"How did that happen?" students wonder about their past. America’s History provides a clear explanation. Instructors rely on America’s History to help them teach that history matters — this means helping their students understand not only what happened, but also why. For the new, sixth edition, the authors took a hard look at all aspects of their text, considered what worked and what didn’t, and crafted a broad revision plan that demonstrates, once again, their unmatched commitment to America’s History. The hallmark of the revision is a thorough reconsideration of the post-1945 period that incorporates new scholarship and makes sense of the recent past, but America’s History, Sixth Edition offers much more. This includes additional narrative changes in both volumes, a new in-text feature program based on written and visual primary documents in every chapter, and a host of new and improved pedagogic features. With its clear exposition, insightful analysis and in-text sources, America’s History, gives instructors and students everything they need.
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JAMES A. HENRETTA is Priscilla Alden Burke Professor of American History at the University of Maryland, College Park. His publications include The Evolution of American Society, 1700–1815: An Interdisciplinary Analysis; "Salutary Neglect": Colonial Administration under the Duke of Newcastle; Evolution and Revolution: American Society, 1600–1820; The Origins of American Capitalism; and an edited volume, Republicanism and Liberalism in America and the German States, 1750–1850. His most recent publication is a long article, "Charles Evans Hughes and the Strange Death of Liberal America," ( Law and History Review, 2006), derived from his ongoing research on The Liberal State in New York, 1820–1975.DAVID BRODY is professor emeritus of history at the University of California, Davis. He is the author of Steelworkers in America; Workers in Industrial America: Essays on the 20th Century Struggle; and In Labor’s Cause: Main Themes on the History of the American Worker. His current research is on labor law and workplace regimes during the Great Depression. LYNN DUMENIL is Robert Glass Cleland Professor of American History at Occidental College in Los Angeles. She has written The Modern Temper: American Culture and Society in the 1920s and Freemasonry and American Culture: 1880–1930. Her articles and reviews have appeared in the Journal of American History; the Journal of American Ethnic History: Reviews in American History; and the American Historical Review.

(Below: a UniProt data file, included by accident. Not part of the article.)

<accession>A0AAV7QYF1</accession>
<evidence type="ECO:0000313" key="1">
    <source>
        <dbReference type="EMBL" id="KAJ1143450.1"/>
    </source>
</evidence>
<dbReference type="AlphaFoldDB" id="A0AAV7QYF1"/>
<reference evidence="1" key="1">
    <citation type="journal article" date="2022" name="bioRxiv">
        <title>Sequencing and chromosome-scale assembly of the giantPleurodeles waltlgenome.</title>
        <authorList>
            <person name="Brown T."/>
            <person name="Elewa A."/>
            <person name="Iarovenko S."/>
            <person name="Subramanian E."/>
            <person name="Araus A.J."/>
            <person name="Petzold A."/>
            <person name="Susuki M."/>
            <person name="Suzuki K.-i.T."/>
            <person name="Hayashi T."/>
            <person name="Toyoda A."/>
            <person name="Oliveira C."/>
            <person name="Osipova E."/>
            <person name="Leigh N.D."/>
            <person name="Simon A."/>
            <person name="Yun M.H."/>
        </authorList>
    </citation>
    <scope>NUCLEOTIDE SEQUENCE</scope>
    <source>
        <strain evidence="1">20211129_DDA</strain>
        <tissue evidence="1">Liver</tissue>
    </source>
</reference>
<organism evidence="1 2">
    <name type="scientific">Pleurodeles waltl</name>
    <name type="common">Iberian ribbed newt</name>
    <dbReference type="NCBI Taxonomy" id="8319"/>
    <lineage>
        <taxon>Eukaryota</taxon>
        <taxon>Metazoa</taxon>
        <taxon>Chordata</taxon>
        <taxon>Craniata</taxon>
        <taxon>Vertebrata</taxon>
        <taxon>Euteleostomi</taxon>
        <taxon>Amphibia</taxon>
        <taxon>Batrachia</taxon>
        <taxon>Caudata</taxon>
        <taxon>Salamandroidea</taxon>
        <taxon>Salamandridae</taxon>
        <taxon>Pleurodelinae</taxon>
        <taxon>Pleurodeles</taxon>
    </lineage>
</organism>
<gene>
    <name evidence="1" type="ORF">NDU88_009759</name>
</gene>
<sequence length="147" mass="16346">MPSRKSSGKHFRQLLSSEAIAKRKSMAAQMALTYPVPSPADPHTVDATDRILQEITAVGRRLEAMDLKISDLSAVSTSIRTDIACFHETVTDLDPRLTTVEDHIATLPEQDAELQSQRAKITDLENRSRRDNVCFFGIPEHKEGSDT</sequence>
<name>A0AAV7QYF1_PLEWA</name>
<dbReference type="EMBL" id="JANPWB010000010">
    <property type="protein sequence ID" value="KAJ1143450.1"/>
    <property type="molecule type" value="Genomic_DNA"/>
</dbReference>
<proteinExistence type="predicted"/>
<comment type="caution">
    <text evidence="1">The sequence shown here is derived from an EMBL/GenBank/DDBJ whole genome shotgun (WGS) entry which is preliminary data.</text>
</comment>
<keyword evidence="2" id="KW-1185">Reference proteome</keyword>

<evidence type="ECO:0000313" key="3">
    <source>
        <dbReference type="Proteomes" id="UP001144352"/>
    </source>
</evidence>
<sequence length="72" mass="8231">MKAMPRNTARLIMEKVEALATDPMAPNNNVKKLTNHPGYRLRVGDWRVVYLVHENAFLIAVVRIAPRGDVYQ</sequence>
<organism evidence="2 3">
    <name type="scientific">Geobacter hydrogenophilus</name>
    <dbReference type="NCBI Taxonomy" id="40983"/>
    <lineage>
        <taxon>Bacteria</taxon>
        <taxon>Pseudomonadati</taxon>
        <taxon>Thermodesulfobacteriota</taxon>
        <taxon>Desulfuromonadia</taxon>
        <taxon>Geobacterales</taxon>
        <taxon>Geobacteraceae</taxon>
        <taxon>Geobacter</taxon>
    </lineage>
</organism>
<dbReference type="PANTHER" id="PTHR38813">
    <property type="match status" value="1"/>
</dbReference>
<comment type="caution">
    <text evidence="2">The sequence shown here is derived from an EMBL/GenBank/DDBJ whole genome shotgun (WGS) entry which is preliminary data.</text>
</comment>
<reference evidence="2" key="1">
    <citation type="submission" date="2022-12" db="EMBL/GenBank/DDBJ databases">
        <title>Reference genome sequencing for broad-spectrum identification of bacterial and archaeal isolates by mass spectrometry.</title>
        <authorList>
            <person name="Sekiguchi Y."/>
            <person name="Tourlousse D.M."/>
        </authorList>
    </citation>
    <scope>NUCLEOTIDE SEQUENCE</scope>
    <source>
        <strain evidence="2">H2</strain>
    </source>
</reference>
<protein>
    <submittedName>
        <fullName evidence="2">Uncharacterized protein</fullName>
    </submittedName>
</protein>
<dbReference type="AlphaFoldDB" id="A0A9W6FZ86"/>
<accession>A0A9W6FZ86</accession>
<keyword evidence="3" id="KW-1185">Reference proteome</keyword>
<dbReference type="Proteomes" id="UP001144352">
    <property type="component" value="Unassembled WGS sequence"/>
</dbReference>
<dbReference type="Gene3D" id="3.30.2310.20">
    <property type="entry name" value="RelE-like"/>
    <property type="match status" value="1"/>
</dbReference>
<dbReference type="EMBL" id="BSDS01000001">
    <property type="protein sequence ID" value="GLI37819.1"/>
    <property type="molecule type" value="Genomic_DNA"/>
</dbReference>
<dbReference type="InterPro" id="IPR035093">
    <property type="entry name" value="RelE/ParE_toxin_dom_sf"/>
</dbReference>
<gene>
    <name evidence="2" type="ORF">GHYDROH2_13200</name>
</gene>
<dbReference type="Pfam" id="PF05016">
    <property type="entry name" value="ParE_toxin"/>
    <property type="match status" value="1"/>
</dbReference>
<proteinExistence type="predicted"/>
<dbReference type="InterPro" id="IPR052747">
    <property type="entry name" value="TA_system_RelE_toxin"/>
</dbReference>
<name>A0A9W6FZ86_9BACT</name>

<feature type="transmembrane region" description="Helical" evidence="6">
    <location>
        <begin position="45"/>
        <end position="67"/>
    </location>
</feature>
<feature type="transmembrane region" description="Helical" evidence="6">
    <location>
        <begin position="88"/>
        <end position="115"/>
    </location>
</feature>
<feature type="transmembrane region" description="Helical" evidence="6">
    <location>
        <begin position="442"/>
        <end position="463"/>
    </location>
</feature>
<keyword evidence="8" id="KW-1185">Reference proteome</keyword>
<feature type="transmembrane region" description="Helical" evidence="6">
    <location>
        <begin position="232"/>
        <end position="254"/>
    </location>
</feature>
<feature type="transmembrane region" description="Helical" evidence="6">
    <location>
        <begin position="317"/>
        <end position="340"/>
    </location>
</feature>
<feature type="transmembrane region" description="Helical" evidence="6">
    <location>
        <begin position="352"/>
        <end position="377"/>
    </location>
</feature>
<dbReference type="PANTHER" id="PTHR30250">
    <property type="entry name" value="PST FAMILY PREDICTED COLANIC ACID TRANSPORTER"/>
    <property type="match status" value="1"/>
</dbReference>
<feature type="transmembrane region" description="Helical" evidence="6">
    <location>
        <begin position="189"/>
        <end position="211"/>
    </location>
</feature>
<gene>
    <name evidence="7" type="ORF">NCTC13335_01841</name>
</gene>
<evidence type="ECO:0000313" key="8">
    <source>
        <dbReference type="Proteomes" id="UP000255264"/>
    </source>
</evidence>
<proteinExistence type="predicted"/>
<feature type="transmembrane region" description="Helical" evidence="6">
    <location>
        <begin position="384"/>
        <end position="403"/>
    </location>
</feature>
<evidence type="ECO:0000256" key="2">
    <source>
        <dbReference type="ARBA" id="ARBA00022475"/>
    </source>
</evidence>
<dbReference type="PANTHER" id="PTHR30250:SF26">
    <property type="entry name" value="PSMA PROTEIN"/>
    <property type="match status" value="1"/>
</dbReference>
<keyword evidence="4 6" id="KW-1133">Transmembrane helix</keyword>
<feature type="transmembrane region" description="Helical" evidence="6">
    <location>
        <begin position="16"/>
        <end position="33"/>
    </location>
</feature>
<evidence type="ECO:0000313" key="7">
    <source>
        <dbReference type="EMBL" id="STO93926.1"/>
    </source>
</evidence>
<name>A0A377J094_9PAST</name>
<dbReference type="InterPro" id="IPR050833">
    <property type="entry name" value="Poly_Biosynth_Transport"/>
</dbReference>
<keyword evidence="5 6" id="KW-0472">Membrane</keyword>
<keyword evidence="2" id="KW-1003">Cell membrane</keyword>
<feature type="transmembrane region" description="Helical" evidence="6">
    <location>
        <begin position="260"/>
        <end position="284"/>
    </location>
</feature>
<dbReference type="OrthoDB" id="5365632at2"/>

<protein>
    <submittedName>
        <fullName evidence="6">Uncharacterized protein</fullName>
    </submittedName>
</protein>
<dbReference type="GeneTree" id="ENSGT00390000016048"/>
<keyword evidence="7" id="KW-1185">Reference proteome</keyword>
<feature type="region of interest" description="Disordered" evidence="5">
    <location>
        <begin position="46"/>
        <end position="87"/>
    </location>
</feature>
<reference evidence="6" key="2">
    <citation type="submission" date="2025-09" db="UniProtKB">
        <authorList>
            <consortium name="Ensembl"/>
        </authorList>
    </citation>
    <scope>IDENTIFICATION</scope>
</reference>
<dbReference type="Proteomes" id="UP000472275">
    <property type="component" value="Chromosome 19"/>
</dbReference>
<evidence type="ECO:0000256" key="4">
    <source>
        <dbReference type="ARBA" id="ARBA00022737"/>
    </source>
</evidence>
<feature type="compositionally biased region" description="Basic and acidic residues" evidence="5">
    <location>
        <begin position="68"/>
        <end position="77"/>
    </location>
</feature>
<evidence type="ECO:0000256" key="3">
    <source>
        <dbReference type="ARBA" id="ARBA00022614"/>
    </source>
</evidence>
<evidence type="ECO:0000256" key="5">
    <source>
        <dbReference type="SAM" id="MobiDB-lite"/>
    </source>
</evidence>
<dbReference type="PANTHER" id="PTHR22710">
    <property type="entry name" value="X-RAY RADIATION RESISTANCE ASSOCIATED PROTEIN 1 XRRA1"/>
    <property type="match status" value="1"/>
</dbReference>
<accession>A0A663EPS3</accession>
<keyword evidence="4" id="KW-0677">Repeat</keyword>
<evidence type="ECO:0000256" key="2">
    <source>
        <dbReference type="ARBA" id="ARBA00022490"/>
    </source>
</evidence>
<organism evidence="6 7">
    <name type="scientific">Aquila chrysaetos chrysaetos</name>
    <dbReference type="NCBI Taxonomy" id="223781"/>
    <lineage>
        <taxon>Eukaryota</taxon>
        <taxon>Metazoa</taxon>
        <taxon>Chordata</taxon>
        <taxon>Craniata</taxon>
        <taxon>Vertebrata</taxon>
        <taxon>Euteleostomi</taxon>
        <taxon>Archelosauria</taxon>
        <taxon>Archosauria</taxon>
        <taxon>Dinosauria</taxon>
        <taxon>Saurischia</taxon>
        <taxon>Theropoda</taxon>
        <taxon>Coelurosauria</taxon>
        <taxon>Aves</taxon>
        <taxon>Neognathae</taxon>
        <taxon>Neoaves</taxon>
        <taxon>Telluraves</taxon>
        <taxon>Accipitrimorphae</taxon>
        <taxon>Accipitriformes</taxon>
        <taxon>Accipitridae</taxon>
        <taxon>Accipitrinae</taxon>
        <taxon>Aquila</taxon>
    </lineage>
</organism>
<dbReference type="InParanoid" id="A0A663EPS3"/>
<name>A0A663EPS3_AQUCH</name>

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Book Description Bedford/St. Martin's, 2007. Paperback. Book Condition: New. Bookseller Inventory # P110312452861
Book Description Book Condition: Brand New. Book Condition: Brand New. Bookseller Inventory # 97803124528651.0
Book Description Bedford/St. Martin's, 2007. Paperback. Book Condition: New. 6th. Bookseller Inventory # DADAX0312452861